On ontology and materialism

by Neil Rickert

Recently Dan Kaufman and Massimo Pigliucci had a discussion about ontology, materialism and related topics.

Here’s Massimo’s blog post, where he introduces the video.  And you can find the discussion video on that page:

Ontology is part of metaphysics.  And I have never seriously studied metaphysics.  So I watched the video all of the way through to see what I could make of it.

Generally speaking, I’m a skeptic of metaphysics and of ontology.  After watching the video, I am still a skeptic.  But I did enjoy the discussion.

Some comments

I’ll add some of my own comments on what was discussed in the video.  I’m calling them comments, because this is not an attempt to review the video or to make serious arguments about what is discussed there.  It is just comments or reactions to what I am seeing and hearing.

Early in the video, Dan says that he is moving away from materialism and wonders what would be a good alternative that does not involve mysticism or Platonism.  To me, this seems a bit strange.  I’m not a materialist.  But I also have no urge to find an alternative view to materialism.  I prefer to just remain uncommitted.  But perhaps an academic philosopher feels pressure to make some sort of commitment.

At around 4:30, Massimo explains what is ontology and why it is important.  I’m afraid that I am unconvinced.

As far as I am concerned, to say that X exists is just to license certain ways of talking about X.  I can see why philosophers might want to study this.  But, for  most people most of the time we should just go ahead and talk as we want.  And, most of the time, the ontological question won’t really matter.


The two spend some time discussing materialism.  I started being unsure what people really mean by “materialism”.  And, after listening to the discussion, I am still just as unsure about what people mean by materialism.  It seems that it is as vague a term as I had suspected.

As part of the discussion, they mentioned physicalism and supervenience physicalism.  This is the idea that everything supervenes on the physical.  For myself, I don’t have any strong objection to supervenience physicalism.  But I also don’t see the point, because supervenience is so vague that it is hard to say what it implies.

Massimo says that he adopted materialism when he moved away from religion.  But he is now moving away from materialism.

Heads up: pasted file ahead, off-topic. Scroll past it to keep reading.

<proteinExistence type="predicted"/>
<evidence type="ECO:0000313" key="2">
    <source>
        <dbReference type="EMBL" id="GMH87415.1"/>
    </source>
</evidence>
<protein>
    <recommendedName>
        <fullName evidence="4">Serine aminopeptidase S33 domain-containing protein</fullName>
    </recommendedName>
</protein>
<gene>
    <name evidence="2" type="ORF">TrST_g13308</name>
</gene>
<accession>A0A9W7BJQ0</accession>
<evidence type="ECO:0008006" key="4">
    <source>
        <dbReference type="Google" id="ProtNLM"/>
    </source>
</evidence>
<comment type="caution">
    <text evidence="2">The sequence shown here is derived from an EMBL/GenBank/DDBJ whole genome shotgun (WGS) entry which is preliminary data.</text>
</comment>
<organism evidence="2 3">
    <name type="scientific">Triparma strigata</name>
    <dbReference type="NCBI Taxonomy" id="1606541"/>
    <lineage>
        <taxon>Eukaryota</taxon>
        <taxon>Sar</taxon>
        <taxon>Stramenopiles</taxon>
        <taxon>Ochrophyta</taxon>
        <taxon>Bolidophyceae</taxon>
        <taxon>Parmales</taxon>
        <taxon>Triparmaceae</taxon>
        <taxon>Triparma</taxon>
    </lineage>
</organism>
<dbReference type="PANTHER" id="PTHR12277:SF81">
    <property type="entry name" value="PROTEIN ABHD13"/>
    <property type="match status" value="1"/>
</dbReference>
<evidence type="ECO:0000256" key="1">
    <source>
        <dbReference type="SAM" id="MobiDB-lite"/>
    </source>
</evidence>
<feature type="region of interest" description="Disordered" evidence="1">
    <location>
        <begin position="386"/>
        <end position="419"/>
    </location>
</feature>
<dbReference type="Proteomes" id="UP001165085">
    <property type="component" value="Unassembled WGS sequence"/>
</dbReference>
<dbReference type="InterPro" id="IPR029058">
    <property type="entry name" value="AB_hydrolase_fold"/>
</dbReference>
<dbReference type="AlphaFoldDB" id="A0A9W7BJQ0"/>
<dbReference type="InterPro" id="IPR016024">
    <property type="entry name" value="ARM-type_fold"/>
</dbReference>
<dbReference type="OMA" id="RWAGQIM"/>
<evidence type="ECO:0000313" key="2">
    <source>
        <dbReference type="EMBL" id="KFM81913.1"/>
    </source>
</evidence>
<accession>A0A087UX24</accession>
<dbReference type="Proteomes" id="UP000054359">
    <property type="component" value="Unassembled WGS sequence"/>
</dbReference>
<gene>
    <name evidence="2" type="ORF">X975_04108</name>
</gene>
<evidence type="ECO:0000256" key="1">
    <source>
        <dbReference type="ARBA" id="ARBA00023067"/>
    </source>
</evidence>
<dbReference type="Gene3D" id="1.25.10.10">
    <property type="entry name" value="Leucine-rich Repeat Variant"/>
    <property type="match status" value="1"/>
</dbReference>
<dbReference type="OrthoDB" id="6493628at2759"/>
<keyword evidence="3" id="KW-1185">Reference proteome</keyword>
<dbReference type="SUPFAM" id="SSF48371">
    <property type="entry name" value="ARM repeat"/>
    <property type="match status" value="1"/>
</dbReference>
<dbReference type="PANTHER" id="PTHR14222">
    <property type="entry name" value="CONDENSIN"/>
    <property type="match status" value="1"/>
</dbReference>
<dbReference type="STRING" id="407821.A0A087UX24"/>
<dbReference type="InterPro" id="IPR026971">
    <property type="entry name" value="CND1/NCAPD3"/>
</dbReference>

Dan wonders whether materialism, as the term is used today, mostly comes from  scientism.  And then he points points out how “material thing” does not adequately describe a lot of what we consider to exist.  And I’ll note that my own objection to materialism is similar.


At around 44:00 they start talking about eliminativism, and they are generally opposed to the current trend toward eliminativism and toward saying that various things are illusions.  For example, some folk say that minds are illusions.  I prefer to say that “mind” is a metaphor, because when we talk about a mind we are usually talking about aspects of a whole person rather than about some part of that person.

They continue with a discussion of Sellars and his ideas about the scientific image and the manifest image.  Massimo sees the issue as one of how to reconcile those two images (or views).  Massimo describes two interpretations of “reconcile”.  On one interpretation (he calls it the right wing view), the scientific image is true and the manifest image is an illusion.  That’s roughly the view of Dennett and apparently of Churchland.  The other interpretation (the left wing view) is that we need to look at both images as different ways of looking at the world.  He mentions Rorty as taking that “left wing” view.  And that’s also my own position.  The scientific and manifest images complement one another, they don’t really contradict one another.


Overall, I thought this was a good and interesting discussion.


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